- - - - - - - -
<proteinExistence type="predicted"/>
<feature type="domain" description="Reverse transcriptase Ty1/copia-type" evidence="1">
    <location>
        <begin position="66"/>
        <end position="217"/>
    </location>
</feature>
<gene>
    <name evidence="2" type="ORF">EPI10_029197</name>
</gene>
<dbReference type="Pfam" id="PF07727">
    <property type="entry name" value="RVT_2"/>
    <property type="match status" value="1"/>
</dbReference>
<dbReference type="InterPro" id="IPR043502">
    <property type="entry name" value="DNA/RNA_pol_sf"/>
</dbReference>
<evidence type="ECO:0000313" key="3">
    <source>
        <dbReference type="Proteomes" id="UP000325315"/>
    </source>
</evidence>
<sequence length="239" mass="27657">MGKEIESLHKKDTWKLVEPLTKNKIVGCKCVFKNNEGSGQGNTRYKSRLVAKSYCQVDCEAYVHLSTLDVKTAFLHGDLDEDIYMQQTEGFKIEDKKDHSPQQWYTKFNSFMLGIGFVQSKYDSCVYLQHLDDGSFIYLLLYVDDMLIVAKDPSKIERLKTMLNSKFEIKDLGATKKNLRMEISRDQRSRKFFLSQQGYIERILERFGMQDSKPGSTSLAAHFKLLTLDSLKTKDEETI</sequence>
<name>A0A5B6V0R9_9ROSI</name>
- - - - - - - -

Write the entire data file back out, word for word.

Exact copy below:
<proteinExistence type="predicted"/>
<feature type="domain" description="Reverse transcriptase Ty1/copia-type" evidence="1">
    <location>
        <begin position="66"/>
        <end position="217"/>
    </location>
</feature>
<gene>
    <name evidence="2" type="ORF">EPI10_029197</name>
</gene>
<dbReference type="Pfam" id="PF07727">
    <property type="entry name" value="RVT_2"/>
    <property type="match status" value="1"/>
</dbReference>
<dbReference type="InterPro" id="IPR043502">
    <property type="entry name" value="DNA/RNA_pol_sf"/>
</dbReference>
<evidence type="ECO:0000313" key="3">
    <source>
        <dbReference type="Proteomes" id="UP000325315"/>
    </source>
</evidence>
<sequence length="239" mass="27657">MGKEIESLHKKDTWKLVEPLTKNKIVGCKCVFKNNEGSGQGNTRYKSRLVAKSYCQVDCEAYVHLSTLDVKTAFLHGDLDEDIYMQQTEGFKIEDKKDHSPQQWYTKFNSFMLGIGFVQSKYDSCVYLQHLDDGSFIYLLLYVDDMLIVAKDPSKIERLKTMLNSKFEIKDLGATKKNLRMEISRDQRSRKFFLSQQGYIERILERFGMQDSKPGSTSLAAHFKLLTLDSLKTKDEETI</sequence>
<name>A0A5B6V0R9_9ROSI</name>